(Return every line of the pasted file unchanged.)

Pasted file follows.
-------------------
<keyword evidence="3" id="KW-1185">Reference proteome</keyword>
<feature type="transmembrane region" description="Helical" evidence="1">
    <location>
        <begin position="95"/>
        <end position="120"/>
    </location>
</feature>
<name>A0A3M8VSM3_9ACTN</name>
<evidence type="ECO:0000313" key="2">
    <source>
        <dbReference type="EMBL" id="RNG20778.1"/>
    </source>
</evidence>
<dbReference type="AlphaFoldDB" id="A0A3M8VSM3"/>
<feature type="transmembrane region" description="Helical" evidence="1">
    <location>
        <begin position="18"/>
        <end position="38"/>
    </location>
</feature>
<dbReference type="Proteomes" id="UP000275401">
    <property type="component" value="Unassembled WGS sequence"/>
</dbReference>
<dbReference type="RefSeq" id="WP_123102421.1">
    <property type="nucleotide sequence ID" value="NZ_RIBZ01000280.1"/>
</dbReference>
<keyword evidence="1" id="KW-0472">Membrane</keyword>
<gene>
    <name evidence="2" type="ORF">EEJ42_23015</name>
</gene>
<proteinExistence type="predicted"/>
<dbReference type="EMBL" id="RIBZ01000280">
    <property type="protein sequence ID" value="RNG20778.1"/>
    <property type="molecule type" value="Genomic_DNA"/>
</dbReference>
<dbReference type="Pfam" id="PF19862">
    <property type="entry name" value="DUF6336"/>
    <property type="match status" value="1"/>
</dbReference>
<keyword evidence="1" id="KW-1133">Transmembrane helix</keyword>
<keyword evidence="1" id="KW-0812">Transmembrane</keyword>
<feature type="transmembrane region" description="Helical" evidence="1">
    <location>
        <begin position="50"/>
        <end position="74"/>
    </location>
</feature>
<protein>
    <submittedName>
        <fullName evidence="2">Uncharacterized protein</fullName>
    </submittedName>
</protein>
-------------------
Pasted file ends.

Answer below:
<keyword evidence="3" id="KW-1185">Reference proteome</keyword>
<feature type="transmembrane region" description="Helical" evidence="1">
    <location>
        <begin position="95"/>
        <end position="120"/>
    </location>
</feature>
<name>A0A3M8VSM3_9ACTN</name>
<evidence type="ECO:0000313" key="2">
    <source>
        <dbReference type="EMBL" id="RNG20778.1"/>
    </source>
</evidence>
<dbReference type="AlphaFoldDB" id="A0A3M8VSM3"/>
<feature type="transmembrane region" description="Helical" evidence="1">
    <location>
        <begin position="18"/>
        <end position="38"/>
    </location>
</feature>
<dbReference type="Proteomes" id="UP000275401">
    <property type="component" value="Unassembled WGS sequence"/>
</dbReference>
<dbReference type="RefSeq" id="WP_123102421.1">
    <property type="nucleotide sequence ID" value="NZ_RIBZ01000280.1"/>
</dbReference>
<keyword evidence="1" id="KW-0472">Membrane</keyword>
<gene>
    <name evidence="2" type="ORF">EEJ42_23015</name>
</gene>
<proteinExistence type="predicted"/>
<dbReference type="EMBL" id="RIBZ01000280">
    <property type="protein sequence ID" value="RNG20778.1"/>
    <property type="molecule type" value="Genomic_DNA"/>
</dbReference>
<dbReference type="Pfam" id="PF19862">
    <property type="entry name" value="DUF6336"/>
    <property type="match status" value="1"/>
</dbReference>
<keyword evidence="1" id="KW-1133">Transmembrane helix</keyword>
<keyword evidence="1" id="KW-0812">Transmembrane</keyword>
<feature type="transmembrane region" description="Helical" evidence="1">
    <location>
        <begin position="50"/>
        <end position="74"/>
    </location>
</feature>
<protein>
    <submittedName>
        <fullName evidence="2">Uncharacterized protein</fullName>
    </submittedName>
</protein>